Embracing the flavors and produce of each season is not only more delicious (out-of-season fruits and vegetables tend to be mealy shadows of their in-season selves), it also helps me to get a more varied diet throughout the year. Although there are fewer foods that are in-season in winter than summer, there are some surprising health superstars. Here are 5 of the healthiest winter foods you should be eating.
Find out: The #1 Food You Should Eat (and Probably Aren’t)
1. Pomegranates—Chances are you’ve tasted pomegranates in their newly popular juice form. And from a heart-health perspective, that’s probably a good thing. Pomegranate juice is rich in antioxidants (more so than other fruit juices)—just a cup...read full post »
As a registered dietitian and associate nutrition editor at EatingWell Magazine, I know that herbs and spices do more than simply add flavor to food. They let you cut down on some less-healthy ingredients, such as salt, added sugars and saturated fat, and some have inherent health benefits, many of which Joyce Hendley reported on for EatingWell Magazine.
Modern science is beginning to uncover the ultimate power of spices and herbs, as weapons against illnesses from cancer to Alzheimer’s disease. “We’re now starting to see a scientific basis for why people have been using spices medicinally for thousands of years,” says Bharat Aggarwal, Ph.D., professor at the University of Texas M.D. Anderson Cancer Center in Houston and author of Healing Spices (Sterling, 2011).
Aggarwal notes that in his native India, where...read full post »
It’s all too easy to overdo it at Thanksgiving. Even for the most health- and diet-conscious, a little bit of this and a small bite of that can add up quickly. (Find out what the best and worst Thanksgiving foods are here.)
Perhaps more depressing is that loading up on calories forces our body into overdrive as it tries to undo the damage done by the harmful free radicals produced as we digest food. (Free radicals attack cells and can promote the development of chronic conditions, such as heart disease, diabetes and cancer.) And, of course, the more we eat the more free radicals we produce.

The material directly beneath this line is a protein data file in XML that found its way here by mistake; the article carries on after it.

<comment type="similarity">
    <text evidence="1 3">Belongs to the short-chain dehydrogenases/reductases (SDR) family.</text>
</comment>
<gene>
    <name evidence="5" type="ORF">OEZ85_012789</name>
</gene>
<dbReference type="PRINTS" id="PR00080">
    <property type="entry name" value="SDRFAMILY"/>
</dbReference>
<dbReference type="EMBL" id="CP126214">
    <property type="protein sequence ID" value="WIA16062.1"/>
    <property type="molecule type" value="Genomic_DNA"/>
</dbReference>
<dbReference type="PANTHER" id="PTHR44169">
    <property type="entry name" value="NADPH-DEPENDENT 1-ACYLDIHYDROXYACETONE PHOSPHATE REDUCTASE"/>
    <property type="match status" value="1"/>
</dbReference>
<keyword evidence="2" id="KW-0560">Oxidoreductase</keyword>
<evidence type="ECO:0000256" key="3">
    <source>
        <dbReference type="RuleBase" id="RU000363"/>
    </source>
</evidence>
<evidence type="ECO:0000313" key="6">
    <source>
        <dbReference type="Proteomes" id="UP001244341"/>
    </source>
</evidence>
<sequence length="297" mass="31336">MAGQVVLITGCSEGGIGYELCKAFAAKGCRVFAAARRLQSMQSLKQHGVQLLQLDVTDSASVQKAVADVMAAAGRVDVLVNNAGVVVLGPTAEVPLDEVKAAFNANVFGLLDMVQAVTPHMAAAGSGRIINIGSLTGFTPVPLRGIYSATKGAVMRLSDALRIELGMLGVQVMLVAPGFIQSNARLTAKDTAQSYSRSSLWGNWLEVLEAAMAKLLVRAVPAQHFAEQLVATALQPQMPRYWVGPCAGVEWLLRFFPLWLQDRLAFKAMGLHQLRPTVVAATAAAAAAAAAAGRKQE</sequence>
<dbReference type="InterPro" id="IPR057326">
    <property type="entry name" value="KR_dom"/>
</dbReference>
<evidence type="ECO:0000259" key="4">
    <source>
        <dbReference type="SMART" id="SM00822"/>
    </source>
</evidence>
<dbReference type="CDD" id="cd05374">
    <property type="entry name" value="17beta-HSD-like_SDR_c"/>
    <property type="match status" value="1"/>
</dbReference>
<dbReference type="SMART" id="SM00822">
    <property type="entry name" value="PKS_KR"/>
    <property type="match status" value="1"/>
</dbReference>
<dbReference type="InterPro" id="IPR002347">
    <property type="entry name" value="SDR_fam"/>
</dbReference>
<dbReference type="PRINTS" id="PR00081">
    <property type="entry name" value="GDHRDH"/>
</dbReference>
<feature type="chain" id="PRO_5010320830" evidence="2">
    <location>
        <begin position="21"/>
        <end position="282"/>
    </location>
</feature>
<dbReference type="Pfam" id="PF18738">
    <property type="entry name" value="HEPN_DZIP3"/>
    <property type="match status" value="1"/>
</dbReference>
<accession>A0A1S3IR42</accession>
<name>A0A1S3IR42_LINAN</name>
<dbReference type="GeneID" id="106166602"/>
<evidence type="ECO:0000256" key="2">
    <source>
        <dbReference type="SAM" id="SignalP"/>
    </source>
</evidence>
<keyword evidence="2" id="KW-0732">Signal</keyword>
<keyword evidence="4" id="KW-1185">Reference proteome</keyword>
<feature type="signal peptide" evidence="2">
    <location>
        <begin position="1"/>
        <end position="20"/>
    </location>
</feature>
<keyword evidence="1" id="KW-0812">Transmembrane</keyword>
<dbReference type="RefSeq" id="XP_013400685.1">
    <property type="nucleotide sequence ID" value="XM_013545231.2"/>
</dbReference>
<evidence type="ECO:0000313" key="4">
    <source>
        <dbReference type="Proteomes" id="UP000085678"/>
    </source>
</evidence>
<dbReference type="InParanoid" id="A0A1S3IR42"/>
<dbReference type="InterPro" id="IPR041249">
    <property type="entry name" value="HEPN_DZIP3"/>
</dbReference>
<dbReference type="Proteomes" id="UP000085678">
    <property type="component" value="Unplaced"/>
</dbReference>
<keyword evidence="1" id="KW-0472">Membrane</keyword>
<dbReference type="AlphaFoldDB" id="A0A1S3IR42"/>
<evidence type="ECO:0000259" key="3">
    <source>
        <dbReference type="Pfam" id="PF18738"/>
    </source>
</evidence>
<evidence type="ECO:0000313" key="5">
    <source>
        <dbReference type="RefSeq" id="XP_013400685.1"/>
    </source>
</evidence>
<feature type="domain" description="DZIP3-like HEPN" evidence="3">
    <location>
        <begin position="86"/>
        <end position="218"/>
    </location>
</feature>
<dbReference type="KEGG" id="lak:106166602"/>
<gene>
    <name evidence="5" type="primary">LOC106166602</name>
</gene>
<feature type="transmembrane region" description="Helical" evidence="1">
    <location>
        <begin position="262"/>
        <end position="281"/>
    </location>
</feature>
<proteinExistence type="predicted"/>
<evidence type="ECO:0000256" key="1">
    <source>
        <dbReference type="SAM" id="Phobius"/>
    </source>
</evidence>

If you happen to overindulge, though, don’t beat yourself up about it: the best way to handle a slip-up is to get...read full post »
Turkey Day is around the corner and many of us are gearing up for a big Thanksgiving feast. As a registered dietitian and associate nutrition editor of EatingWell Magazine, I’m often asked about the healthiest and worst holiday foods. (Green Bean Casserole or Sweet Potato Casserole? Gravy or Cranberry Sauce? Find out the Best & Worst Thanksgiving Foods.)
Although I’m not into “judging” foods, it can be hard to ignore the nutritional differences between foods. Take turkey, for example.
Don’t Miss: 6 Healthy-Sounding Foods That Really Aren...read full post »
I’m lucky that I don’t (usually) have trouble falling—or staying—asleep. But there are definitely nights, sometimes even stretches of nights, where I don’t get enough sleep—and I’m not alone: an estimated 50-70 million Americans, according to the Centers for Disease Control, don’t get enough sleep. (Get 3 simple tips to help you beat insomnia here.)
It’s then that I want to make every last minute of shut-eye count. And that means knowing what can actually help me sleep and what hinders sleep. Here are 6 sleep myths to ignore, as reported in EatingWell Magazine.
Myth: Falling asleep to the TV is OK.